News

ARE THEY LEGAL?

The Commissioner of Charities (COC) has received feedback twice last year about teenagers claiming to represent Build A Smile Foundation and selling items to the public.

The spokesman for the COC's office said these teenagers had claimed it was to benefit the underprivileged. The spokesman said: "(Engaging in) bogus fund-raising activities is tantamount to cheating and is a crime."Here are some ways to tell true from false:

CHARITY FUND-RAISERS

WHO: These are people authorised by registered charities to collect donations on their behalf.

They can be part of the charity organisation, or staff from a company that has been hired by charities to collect donation on their behalf.

HOW TO TELL: They have a licence issued by either the National Council of Social Service (NCSS) or the police.

HOW PEOPLE CAN CHECK:

  • Text "FR
    " to 79777 to find out whether the NCSS/ police licence number is valid.
  • Scan the QR code on the permit, which goes directly to an online search facility of fund-raising permits approved by NCSS.

DIRECT SELLERS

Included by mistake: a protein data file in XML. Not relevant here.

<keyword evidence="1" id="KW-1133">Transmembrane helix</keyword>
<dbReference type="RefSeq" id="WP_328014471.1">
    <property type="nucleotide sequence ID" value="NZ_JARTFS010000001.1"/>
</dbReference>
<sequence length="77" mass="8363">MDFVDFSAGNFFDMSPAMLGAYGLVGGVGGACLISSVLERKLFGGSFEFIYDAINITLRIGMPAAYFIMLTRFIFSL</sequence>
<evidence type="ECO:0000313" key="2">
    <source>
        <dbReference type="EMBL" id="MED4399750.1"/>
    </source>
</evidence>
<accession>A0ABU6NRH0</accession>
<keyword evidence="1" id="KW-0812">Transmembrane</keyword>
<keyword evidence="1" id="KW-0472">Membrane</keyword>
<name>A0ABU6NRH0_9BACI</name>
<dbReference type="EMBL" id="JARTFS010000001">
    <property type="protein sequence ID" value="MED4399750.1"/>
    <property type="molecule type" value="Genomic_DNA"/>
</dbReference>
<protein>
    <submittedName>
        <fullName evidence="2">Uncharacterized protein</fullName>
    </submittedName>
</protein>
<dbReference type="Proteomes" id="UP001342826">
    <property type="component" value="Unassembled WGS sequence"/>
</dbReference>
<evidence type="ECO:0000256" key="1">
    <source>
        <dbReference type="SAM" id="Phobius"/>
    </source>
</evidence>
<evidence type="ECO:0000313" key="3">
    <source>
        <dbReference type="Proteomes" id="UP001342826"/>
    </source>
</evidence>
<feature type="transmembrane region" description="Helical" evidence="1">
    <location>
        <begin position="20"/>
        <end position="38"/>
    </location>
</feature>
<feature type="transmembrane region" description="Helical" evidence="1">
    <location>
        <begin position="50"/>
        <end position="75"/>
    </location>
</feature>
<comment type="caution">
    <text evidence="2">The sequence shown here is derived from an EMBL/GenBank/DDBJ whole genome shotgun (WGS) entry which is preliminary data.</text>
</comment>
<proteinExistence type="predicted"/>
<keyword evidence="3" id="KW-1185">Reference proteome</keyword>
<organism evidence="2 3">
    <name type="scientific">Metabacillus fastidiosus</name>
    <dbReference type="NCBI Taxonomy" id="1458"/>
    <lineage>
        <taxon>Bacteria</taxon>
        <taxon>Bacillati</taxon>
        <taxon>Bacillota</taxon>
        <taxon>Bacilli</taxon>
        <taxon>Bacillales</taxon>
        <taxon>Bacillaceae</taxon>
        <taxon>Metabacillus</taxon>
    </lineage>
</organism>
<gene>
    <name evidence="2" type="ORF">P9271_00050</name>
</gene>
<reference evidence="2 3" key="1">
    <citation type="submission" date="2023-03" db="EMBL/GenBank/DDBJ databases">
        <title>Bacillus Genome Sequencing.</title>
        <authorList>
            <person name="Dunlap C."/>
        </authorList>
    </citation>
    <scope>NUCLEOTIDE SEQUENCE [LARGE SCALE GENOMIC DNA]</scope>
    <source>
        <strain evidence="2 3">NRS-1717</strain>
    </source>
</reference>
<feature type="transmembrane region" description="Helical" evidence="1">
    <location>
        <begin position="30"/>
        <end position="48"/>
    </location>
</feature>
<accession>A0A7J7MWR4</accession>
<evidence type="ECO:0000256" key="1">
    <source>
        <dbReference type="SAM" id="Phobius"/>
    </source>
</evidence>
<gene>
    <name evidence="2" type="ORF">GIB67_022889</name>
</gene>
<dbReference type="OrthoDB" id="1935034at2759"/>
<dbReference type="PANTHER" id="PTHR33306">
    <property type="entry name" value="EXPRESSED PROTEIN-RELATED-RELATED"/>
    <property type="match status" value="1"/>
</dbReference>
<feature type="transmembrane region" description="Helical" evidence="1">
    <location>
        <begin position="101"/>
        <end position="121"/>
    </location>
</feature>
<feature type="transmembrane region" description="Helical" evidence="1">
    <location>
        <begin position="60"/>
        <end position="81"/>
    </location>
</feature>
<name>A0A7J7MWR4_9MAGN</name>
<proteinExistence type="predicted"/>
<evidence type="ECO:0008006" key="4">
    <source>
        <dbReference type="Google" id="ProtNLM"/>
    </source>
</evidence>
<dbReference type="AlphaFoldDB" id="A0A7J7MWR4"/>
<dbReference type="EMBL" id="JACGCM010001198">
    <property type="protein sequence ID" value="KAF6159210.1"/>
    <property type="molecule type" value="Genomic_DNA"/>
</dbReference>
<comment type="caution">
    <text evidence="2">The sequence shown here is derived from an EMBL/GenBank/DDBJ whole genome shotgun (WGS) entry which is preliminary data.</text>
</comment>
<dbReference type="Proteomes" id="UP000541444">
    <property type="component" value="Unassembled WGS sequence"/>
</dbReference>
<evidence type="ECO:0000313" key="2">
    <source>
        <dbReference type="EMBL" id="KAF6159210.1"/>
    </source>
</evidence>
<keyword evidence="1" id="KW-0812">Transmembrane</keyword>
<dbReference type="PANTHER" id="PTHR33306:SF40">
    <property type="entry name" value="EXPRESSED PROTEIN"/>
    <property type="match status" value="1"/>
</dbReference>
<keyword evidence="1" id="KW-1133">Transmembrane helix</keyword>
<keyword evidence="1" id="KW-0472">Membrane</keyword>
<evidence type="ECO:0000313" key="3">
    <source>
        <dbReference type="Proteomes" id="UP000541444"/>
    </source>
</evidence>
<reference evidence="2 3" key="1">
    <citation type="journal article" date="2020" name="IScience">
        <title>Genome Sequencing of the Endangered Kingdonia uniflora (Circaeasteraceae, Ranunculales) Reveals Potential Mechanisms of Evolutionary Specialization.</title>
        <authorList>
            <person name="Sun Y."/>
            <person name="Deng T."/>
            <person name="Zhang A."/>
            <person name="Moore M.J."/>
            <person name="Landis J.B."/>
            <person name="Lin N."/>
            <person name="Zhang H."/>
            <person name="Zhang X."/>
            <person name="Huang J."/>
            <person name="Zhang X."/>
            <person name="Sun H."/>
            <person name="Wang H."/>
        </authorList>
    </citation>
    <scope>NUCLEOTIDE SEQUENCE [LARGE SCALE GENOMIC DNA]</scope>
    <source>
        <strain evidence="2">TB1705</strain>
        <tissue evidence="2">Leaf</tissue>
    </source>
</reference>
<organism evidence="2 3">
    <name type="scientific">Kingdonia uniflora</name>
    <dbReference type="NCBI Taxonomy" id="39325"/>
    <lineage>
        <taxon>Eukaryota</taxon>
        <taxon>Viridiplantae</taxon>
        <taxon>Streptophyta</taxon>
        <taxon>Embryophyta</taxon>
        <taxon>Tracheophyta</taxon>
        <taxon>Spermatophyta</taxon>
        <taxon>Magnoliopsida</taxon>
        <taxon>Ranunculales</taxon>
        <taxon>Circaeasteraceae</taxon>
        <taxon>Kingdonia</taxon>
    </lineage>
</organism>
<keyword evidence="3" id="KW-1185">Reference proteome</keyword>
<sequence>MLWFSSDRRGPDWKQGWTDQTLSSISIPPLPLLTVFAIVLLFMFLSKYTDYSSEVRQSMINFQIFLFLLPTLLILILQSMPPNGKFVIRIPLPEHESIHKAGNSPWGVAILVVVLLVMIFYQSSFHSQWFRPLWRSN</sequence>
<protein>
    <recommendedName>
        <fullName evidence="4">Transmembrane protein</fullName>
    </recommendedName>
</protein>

WHO: They do not collect for charity, but sell things to you on the streets for profit. They are not allowed to say they are raising funds for charities.

HOW TO TELL: They have a licence from the National Environment Agency (NEA) or a special logo on the business card.

HOW PEOPLE CAN CHECK:

*They show an A4-size street hawking licence from NEA.

*Have a Direct Selling Association of Singapore (DSAS) logo on the business card if seller is a DSAS member.

TOUTS/ SCAMMERS

WHO: They claim funds go to charity, but have no licence or a fake licence.

HOW TO TELL: Unless they have the permit stated in (1) or (2), they are selling things illegally.

If you suspect a fraudulent case, lodge a police report.

- Koh Hui Theng